Phlebotomist fails to show loss of wages was caused by disability
Case name: Zamora v. New York Neurologic Associates, et al., No. 55 (N.Y. 05/01/12).
Ruling: The New York Court of Appeals held that a phlebotomist was not entitled to benefits because she failed to conduct a reasonable job search.
What it means: If a worker withdrew from work due to an accident at her workplace, the New York Workers' Compensation Board is not required to infer that her post-accident loss of wages was due to physical limitations caused by the accident.
Summary: A phlebotomist was injured when a computer monitor fell off a shelf and struck her upper back. She told her employer that she would not return to work because she did not feel well enough to perform her duties. She was employed on and off on a part-time basis and received workers' compensation benefits. Four years after her injury, she returned to full-duty work. She was classified as having a permanent partial disability but was denied benefits because she was working full time. Later, she quit due to migraines, numbness in her hand, and back pain. She said that she sought other work that was "less physically taxing" than a phlebotomist job. However, she applied for positions that required more lifting and standing than she could manage. The New York Court of Appeals held that the phlebotomist was not entitled to benefits after she quit her job.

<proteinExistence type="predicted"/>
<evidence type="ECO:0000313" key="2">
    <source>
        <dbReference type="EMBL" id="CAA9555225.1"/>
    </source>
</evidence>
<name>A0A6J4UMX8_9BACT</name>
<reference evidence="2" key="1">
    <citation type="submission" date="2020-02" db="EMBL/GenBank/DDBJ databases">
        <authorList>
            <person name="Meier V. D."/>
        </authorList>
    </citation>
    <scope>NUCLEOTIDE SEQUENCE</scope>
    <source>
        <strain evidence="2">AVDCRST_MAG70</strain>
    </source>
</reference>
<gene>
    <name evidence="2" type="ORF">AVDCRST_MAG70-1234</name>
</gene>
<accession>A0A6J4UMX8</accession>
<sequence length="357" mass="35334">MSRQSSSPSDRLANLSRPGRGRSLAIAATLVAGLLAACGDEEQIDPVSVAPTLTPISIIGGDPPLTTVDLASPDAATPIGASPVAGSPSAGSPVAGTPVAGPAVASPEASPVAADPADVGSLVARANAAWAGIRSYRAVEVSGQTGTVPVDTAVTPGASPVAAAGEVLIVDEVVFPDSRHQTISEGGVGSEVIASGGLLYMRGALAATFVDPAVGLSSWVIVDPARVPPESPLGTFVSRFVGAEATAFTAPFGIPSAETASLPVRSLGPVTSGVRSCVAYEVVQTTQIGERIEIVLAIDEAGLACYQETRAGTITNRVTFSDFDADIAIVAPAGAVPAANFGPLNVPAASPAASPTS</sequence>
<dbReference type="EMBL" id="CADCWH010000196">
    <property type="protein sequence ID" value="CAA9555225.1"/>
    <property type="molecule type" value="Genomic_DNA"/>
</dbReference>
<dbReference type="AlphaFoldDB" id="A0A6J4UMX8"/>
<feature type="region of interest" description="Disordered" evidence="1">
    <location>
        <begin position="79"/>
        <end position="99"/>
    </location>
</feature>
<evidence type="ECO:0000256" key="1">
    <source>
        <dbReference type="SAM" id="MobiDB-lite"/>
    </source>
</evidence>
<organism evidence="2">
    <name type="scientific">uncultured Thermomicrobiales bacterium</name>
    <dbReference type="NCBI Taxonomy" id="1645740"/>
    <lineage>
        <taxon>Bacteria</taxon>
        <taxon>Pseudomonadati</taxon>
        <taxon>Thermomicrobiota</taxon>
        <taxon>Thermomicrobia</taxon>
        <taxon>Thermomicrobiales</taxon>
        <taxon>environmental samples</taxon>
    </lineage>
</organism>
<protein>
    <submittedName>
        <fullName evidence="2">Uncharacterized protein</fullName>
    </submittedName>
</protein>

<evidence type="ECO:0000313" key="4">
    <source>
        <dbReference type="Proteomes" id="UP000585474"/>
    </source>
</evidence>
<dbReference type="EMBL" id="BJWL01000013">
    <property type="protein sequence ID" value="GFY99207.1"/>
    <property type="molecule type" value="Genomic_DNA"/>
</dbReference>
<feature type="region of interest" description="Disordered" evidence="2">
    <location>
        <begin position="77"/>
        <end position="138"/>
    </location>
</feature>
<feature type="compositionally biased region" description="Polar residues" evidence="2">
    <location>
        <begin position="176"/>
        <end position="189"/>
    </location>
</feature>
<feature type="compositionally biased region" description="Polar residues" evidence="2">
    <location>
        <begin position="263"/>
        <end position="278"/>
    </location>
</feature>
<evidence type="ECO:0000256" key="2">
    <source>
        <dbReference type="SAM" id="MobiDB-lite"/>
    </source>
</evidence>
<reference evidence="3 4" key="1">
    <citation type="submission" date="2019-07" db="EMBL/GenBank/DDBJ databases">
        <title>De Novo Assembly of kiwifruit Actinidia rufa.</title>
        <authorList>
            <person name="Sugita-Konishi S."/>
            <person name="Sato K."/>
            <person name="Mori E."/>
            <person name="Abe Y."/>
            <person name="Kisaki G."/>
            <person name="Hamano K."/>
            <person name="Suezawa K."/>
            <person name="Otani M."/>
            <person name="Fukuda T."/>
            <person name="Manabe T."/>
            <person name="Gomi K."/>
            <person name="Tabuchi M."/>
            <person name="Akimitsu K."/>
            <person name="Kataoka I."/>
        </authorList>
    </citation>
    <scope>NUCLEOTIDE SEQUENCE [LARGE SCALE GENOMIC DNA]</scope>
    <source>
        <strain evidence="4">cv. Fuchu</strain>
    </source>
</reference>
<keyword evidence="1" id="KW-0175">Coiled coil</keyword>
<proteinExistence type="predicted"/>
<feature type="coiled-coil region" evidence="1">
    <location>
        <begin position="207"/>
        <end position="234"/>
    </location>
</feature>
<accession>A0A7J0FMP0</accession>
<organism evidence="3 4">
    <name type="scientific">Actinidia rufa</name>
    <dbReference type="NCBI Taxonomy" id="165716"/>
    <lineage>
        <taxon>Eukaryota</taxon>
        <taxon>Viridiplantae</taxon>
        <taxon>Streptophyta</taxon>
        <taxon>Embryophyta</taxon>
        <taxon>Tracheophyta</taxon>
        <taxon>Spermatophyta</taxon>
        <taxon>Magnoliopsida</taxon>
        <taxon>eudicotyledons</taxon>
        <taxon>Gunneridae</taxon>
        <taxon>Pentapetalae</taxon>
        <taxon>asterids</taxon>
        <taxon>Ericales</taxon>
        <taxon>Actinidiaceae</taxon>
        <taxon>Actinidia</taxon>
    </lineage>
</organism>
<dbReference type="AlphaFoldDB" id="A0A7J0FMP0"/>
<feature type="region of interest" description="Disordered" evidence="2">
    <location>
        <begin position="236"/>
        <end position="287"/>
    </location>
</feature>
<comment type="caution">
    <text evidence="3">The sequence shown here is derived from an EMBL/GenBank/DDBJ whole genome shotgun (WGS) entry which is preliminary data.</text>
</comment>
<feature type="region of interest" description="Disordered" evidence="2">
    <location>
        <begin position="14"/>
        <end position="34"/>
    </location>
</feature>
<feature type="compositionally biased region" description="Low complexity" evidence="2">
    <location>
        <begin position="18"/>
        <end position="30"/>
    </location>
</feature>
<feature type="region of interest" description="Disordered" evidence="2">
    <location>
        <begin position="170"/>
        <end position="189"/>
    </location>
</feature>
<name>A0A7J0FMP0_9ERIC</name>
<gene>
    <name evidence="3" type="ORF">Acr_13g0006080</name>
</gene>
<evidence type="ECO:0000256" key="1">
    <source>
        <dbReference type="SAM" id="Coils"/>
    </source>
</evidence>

The court said that the phlebotomist's original withdrawal from the workforce was not voluntary. The court explained that a worker's "work-related permanent partial disability allows an inference that a subsequent loss of wages is attributable to physical limitations." However, this inference is not required. The court said that if the inference was required the burden of proof would shift from the worker to the employer.
The court concluded that the phlebotomist did not make a reasonable search for work consistent with her physical restrictions. She sought work doing jobs that required more lifting and standing than she could manage. No evidence showed her attempt to find less physically taxing work.
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July 16, 2012
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